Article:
Ignatius, David. "Is the CIA's New Mission Impossible?" Washington Post National Weekly Edition, 13-19 Mar. 1995, 23-24.
According to the reporter, "the CIA in the aftermath of the Ames affair is not a happy shop. Morale is low; gifted young officers are leaving; many who remain are embittered.... There's a surprising consensus about how the agency should try to rebuild.... Everyone seems to agree that the DO [Directorate of Operations] must become smaller, more focused in selecting its targets and tougher about maintaining quality control. These reforms are easy to enumerate. But in a closed, clandestine bureaucracy, they are very hard to put in practice."
Clark comment: Ignatius also cites some examples of "disillusionment among young DO officers." It may be me, but all of the examples given sounded so whiny that my reaction was "good riddance" that these people had resigned.
Ignatius, David. "James Clapper, on Top of the Secret Empire." Washington Post, 23 Oct. 2013. [http://www.washingtonpost.com]
"[T]here are welcome signs that this jury-rigged [DNI] structure may finally be starting to work.... [DNI James] Clapper has recently taken steps that forced the [NSA] to accept greater transparency and stopped the military agencies from wasteful spending on duplicative satellite imagery. Clapper is using management powers that were muddled under the confusing 2004 law.... The intelligence community is still way too big and turf-conscious, and it combines the worst features of bureaucracy and secrecy. . But at least someone is trying to manage this secret empire."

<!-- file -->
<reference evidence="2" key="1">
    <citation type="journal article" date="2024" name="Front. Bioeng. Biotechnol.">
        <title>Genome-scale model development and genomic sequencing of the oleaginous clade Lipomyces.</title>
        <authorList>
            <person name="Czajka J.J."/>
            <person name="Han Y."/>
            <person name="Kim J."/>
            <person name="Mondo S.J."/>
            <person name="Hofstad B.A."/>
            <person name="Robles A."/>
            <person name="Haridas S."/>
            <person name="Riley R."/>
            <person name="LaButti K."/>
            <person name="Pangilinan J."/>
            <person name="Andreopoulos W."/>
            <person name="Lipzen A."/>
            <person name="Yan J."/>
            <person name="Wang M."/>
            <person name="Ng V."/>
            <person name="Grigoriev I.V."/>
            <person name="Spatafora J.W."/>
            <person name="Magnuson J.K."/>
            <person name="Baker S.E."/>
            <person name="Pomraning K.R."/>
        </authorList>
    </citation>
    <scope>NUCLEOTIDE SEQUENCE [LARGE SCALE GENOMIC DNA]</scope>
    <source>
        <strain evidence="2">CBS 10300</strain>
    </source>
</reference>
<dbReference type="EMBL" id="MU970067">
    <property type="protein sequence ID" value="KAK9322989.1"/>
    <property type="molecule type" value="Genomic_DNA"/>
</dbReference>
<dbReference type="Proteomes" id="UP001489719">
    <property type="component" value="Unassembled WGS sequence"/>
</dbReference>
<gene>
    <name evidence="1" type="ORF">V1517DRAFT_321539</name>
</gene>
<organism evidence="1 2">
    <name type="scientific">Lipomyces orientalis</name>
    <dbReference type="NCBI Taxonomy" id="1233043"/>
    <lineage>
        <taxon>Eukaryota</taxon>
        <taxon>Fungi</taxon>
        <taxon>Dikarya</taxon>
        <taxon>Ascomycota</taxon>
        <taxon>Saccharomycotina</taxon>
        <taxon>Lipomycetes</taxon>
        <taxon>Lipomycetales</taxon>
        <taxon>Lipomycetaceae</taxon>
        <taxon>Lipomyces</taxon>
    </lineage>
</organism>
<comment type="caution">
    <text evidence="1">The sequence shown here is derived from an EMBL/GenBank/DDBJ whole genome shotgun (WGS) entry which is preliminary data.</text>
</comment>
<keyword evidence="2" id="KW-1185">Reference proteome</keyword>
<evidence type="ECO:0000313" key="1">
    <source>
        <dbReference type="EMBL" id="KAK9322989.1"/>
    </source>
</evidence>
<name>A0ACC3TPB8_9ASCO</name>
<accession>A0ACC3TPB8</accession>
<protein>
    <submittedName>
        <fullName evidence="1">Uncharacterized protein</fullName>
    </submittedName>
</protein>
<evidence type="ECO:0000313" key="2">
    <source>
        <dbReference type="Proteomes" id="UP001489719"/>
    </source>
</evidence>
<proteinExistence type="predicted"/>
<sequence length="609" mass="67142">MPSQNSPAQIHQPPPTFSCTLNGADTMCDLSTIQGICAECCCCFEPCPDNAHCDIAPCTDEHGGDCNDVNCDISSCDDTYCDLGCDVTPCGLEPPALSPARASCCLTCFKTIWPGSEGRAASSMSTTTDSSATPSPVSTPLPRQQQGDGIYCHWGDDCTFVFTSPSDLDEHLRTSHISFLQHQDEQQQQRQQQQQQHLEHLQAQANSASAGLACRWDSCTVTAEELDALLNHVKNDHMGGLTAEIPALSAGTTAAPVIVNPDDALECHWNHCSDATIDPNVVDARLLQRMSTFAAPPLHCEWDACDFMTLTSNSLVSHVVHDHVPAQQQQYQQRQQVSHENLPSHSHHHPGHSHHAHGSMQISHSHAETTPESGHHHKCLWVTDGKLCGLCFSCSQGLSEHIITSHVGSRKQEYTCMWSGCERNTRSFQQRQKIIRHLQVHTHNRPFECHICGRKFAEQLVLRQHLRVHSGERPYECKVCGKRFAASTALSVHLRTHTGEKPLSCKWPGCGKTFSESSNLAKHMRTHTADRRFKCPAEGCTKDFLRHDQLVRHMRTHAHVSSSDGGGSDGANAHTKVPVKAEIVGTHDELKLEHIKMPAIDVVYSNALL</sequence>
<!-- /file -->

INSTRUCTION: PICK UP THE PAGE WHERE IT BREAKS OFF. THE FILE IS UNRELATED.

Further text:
Ignatius, David. "The Langley Lobotomy." Washington Post, 30 Nov. 2004, A19. [http://www.washingtonpost.com]
"Driving past the ... CIA headquarters..., you can't help wondering how ... America's spy service has become the favorite whipping boy of the right wing. It's crazy for a nation at war to be purging its spies. But that's what has been happening in the weeks since former representative Porter Goss (R-Fla.) and a phalanx of conservative congressional aides took over at the CIA. What makes the putsch genuinely scary is that it seems to be driven by an animus toward the CIA that could do real damage to the nation's security."
Ignatius, David. "Leon Panetta Gets the CIA Back on Its Feet." Washington Post, 25 Apr. 2010, A19. [http://www.washingtonpost.com]
This is a highly laudatory article about CIA Director Leon Panetta's 14 months in the job.
Ignatius, David. "New Guy At the CIA." Washington Post, 22 Aug. 1999, B7. [http://www.washingtonpost.com]
"So how's ... [DCI] George Tenet, doing? He's just finished two years on the job, and it's a good time for a fitness report.... On paper, Tenet's record looks pretty good so far.... [He] gets generally good marks from Congress.... Tenet's biggest challenge will be to focus the agency's energies on the hard targets.... Being CIA director may be the best job in Washington, but it's also the hardest. To do it right, Tenet will need to make more friends, yes -- and also a lot more enemies."